Saturday, 26 August 2017

St Richard, Haywards Heath 27th August 2017

How rich are the depths of God - how deep his wisdom and knowledge - and how impossible to penetrate his motives or understand his methods! Who could ever know the mind of the Lord… All that exists comes from him; all is by him and for him. To him be glory for ever! Amen 

Though Scripture makes God known it occasionally puts him at a distance.

The passage we heard from Romans reminds us God is God. It comes as St Paul completes teaching we heard in last week’s portion about how the Jews remain dear to God, and will be included in his final scheme, despite their rejection of Jesus Christ as Messiah. The summary line on Israel’s disobedience is the verse before this passage, verse 32 of Romans Chapter 11: For God has imprisoned all in disobedience so that he may be merciful to all. In other words God has sin in hand, even if we need to fly from it ourselves.  He allows disobedience and over rules it. The same thought is presented at the Easter Vigil when, at the blessing of the new Fire, the deacon sings: O happy fault, that earned so great, so glorious a Redeemer!

In Christianity God has both a sameness to us, and a difference from us.

God is same and different.

God has a sameness to us through the incarnation. He is one with us in Jesus, one with us in our joys and sorrows.

We have sameness to him bearing his image, endowed with intelligence, capable of joyful goodness, appreciative of truth and beauty so that Christianity is humanity in its right mind. In Jesus Christ we see and grow into what we are meant to be, such is God’s affinity with us.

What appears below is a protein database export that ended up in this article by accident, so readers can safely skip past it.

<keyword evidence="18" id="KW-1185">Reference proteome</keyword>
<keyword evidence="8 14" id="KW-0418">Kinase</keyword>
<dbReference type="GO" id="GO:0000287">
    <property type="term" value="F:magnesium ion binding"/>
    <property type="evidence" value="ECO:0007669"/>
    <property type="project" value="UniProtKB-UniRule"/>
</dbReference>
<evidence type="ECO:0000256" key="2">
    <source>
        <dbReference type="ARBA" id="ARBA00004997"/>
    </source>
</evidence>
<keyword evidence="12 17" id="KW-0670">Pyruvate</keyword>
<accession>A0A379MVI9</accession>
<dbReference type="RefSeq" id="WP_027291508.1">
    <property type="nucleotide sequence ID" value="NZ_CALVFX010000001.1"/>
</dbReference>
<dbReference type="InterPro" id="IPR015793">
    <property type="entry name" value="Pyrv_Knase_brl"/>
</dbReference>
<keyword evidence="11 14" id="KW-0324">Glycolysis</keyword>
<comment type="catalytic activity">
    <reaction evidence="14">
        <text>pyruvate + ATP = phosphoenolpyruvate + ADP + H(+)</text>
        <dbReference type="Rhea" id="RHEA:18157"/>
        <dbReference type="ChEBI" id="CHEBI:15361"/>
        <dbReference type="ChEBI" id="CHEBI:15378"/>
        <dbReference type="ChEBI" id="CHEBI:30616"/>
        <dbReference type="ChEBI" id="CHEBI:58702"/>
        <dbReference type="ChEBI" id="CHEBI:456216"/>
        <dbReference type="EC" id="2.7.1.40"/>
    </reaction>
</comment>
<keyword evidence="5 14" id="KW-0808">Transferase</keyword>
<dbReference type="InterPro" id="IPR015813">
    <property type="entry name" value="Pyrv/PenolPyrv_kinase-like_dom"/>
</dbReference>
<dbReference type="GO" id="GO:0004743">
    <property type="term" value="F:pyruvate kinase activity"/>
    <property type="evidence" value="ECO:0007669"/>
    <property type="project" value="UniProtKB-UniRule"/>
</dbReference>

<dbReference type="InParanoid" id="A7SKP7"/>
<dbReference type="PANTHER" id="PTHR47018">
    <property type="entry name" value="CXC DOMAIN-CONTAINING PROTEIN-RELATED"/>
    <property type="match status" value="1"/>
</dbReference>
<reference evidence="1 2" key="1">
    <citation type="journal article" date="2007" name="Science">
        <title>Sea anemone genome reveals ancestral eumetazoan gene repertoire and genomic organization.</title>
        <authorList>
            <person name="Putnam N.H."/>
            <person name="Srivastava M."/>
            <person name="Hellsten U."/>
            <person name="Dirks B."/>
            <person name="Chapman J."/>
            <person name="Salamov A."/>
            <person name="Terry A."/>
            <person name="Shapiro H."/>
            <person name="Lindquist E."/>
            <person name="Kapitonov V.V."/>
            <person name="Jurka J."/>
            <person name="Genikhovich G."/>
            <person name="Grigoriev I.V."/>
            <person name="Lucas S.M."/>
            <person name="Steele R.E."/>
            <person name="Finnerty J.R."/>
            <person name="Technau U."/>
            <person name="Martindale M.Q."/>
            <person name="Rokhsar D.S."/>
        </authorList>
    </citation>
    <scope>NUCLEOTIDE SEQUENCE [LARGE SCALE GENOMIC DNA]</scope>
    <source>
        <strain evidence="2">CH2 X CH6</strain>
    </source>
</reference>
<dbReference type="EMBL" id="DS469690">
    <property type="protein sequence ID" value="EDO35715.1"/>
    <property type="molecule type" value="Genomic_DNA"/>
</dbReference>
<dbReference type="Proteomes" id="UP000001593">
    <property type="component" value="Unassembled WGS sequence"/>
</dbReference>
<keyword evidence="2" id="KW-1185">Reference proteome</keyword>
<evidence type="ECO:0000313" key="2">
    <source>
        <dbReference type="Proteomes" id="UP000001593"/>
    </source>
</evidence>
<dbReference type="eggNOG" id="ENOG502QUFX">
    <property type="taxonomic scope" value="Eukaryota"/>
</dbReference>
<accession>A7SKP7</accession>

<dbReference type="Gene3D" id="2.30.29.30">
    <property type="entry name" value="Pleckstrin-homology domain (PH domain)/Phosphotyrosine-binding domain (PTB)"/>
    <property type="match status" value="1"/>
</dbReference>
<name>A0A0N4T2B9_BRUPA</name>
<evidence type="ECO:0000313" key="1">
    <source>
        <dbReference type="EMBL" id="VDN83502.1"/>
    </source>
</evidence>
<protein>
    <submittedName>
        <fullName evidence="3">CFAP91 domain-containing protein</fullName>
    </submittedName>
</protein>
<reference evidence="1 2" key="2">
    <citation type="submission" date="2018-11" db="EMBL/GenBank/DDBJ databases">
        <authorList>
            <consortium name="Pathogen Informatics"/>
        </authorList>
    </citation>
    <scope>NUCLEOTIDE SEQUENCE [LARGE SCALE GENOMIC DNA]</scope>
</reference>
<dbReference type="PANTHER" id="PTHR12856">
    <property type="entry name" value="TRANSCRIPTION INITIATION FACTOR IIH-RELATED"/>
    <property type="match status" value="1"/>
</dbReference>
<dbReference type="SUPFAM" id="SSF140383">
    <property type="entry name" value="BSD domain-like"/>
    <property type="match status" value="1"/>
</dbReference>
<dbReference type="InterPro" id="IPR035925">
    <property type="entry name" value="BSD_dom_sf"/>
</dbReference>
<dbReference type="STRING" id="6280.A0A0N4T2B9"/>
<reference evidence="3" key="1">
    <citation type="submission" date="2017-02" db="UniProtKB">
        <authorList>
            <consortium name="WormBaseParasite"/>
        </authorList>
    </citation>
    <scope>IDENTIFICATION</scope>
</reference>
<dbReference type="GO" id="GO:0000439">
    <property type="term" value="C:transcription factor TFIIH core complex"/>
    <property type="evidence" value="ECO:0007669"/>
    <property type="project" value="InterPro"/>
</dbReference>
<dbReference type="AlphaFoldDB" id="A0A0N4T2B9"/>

God though, as this scripture reminds us, is also very very different from us.

How rich are the depths of God - how deep his wisdom and knowledge - and how impossible to penetrate his motives or understand his methods! Who could ever know the mind of the Lord… All that exists comes from him; all is by him and for him. 

We are different from Him as we live in one time and place compared to his eternal omnipresence. Our knowledge is limited compared to his omniscience. We are feeble, looking again and again to his omnipotence. Then, as the Romans passage implies, morally we pale into insignificance before his holiness. We are nothing before him, and less than nothing through sin.

How can we as creatures compare to our Creator? How can a song understand its singer?

All that exists comes from him; all is by him and for him.
In the Mass we have 5 sections called the Ordinary that we recite Sunday by Sunday.

The Kyrie Eleison and Agnus Dei speak of God’s sameness, his sympathy with us and mercy towards us. Lord, have mercy… O Lamb of God, that takest away the sins of the world, have mercy upon us… grant us thy peace.

The Gloria in Excelsis and Sanctus speak of God’s difference from us in joyous yet awesome terms. For Thou only art holy; thou only art the Lord…. Holy, holy, holy, Lord God of hosts, heaven and earth are full of thy glory.

The difference and sameness of God from and to us are both fully expressed in the Credo or Creed we shall recite shortly:

God is professed as God the Father almighty, maker of heaven and earth, and of all things visible and invisible who could not be more different to us as his dependent creatures. God whose Son is God of God, Light of Light, very God of very God demonstrates his sameness, his loving affinity for each and all of us humans when for us men and for our salvation he came down from heaven and was incarnate by the Holy Ghost of the Virgin Mary, and was made man, and was crucified for us.